Despite reducing the time to perform a field inspection by more than 90%, drones still create lots of information that has to be reviewed and converted into usable formats. If you’re new to using drones for PV system inspections, you may think that it’s easier and cheaper to manually review this information. However, the thousands of photos or hours of video you capture with your drone require large amounts of time to review. The fact is that artificial intelligence (AI) and machine learning are much more efficient than humans. They also cost less too.
“As soon as you put an infrared camera on a drone, what used to take three days takes two hours instead” – Jason Handley, Director of Smart Grid Technology and Operations, Duke Energy
Duke Energy and other companies involved in owning, operating, and/or managing solar farms are rapidly adopting drones with infrared cameras to replace manual field inspections that often take days to complete. Now, these companies are spending large amounts of time manually analyzing the drone inspection data.
It’s critical to realize that the drone is only half of the solution in order to maximize the ROI of your investment. Today, the technology exists to use the data captured with a drone in a much more automated way with artificial intelligence (AI) and machine learning. This technology solves the bottleneck that quickly forms when you attempt to manually review drone data from a collection of commercial and industrial (C&I) sites, a larger utility-scale site, or an entire portfolio. Raptor Maps’ AI solar software automates the review of both thermal and high-resolution drone captured imagery, turning this data into actionable reports and delivering increased workforce efficiency.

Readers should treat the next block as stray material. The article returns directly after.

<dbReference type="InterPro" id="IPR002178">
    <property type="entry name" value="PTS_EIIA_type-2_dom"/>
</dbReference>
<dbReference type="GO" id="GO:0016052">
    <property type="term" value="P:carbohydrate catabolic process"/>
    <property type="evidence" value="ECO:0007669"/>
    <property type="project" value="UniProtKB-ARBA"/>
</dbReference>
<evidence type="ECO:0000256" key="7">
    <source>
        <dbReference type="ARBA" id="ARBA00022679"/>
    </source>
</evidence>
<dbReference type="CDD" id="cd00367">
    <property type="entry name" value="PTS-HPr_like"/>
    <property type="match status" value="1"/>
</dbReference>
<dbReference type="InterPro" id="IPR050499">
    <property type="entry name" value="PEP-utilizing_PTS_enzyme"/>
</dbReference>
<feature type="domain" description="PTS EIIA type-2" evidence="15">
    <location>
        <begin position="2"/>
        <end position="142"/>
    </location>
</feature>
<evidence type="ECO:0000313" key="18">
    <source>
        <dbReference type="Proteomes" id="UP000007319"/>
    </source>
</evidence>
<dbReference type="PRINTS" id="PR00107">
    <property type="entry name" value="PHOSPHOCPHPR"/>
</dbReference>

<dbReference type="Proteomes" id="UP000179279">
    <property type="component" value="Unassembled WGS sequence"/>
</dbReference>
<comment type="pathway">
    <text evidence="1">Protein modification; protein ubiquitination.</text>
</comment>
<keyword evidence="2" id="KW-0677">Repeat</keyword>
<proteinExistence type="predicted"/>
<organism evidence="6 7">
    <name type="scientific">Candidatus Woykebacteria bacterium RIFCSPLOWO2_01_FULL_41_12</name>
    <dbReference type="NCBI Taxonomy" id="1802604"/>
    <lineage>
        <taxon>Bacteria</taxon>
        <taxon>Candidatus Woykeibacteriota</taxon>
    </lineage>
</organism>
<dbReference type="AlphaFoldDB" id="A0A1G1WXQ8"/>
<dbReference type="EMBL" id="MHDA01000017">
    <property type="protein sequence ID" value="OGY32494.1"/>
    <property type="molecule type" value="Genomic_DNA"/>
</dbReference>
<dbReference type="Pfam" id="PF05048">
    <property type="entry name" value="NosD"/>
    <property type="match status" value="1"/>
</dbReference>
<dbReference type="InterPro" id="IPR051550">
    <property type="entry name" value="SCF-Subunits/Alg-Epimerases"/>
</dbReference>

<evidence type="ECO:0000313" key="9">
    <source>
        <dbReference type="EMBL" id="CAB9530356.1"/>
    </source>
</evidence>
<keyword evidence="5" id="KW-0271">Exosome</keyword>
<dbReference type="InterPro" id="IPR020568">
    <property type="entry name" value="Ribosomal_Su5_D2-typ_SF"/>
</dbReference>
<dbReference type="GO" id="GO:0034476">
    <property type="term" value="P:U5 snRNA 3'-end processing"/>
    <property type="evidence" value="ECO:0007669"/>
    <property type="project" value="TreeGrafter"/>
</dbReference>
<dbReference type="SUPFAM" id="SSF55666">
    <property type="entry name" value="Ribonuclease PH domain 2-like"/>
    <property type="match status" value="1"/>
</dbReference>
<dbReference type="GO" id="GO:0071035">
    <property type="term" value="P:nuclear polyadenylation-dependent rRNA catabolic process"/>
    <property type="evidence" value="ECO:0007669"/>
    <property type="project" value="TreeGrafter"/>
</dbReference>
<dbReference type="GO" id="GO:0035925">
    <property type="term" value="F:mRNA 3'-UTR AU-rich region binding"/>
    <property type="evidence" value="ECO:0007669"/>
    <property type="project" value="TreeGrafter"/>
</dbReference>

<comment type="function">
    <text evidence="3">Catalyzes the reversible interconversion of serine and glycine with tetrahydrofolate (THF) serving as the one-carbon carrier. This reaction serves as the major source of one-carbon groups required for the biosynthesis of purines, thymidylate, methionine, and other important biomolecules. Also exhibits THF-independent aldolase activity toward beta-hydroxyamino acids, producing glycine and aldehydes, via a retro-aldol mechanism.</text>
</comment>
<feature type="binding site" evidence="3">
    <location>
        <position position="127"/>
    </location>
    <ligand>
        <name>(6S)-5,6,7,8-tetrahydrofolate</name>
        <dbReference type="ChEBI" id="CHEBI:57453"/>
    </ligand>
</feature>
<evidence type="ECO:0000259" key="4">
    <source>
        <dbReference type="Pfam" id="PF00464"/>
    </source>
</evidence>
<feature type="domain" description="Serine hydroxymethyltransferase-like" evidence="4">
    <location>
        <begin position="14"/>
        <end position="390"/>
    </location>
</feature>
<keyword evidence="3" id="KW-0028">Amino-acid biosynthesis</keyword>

According to Jason Handley of Duke Energy, “As soon as you put an infrared camera on a drone, what used to take three days takes two hours instead,” (AutomationWorld). Drones allow companies to reduce the time to perform a field inspection by more than 90%, but the burden has shifted to manually reviewing this data and convert it into analytics and actionable reports. Recognizing the value of software in the drone space, Handley advocated, “if we can make this work with AI to see where things are failing, it’s going to be a lot better for us going forward.”
“Work smarter…not harder,” – Every PV field technician
Raptor Maps solar analytics and reporting software solves the issues of internally processing drone data on multiple fronts. Using machine learning software to do this eliminates the need to have skilled technicians or other employees clicking through images for multiple days, trying to find and localize every anomaly. In an industry constantly strained with labor shortages, these employees can instead apply their talents towards more skilled task.
AI software has the ability to review hundreds of megawatts of aerial thermal and color imagery in a fraction the time a group of people are capable of. It is less expensive to pursue this option over paying an entire team to manage and execute data analyzation. In addition, computers and AI are not prone to the same errors as humans and increases reporting accuracy and consistency across portfolios of PV sites. While drone technology has been utilized by leading electric companies to improve speed and safety for solar farm inspection, its value is not fully maximized without a software application.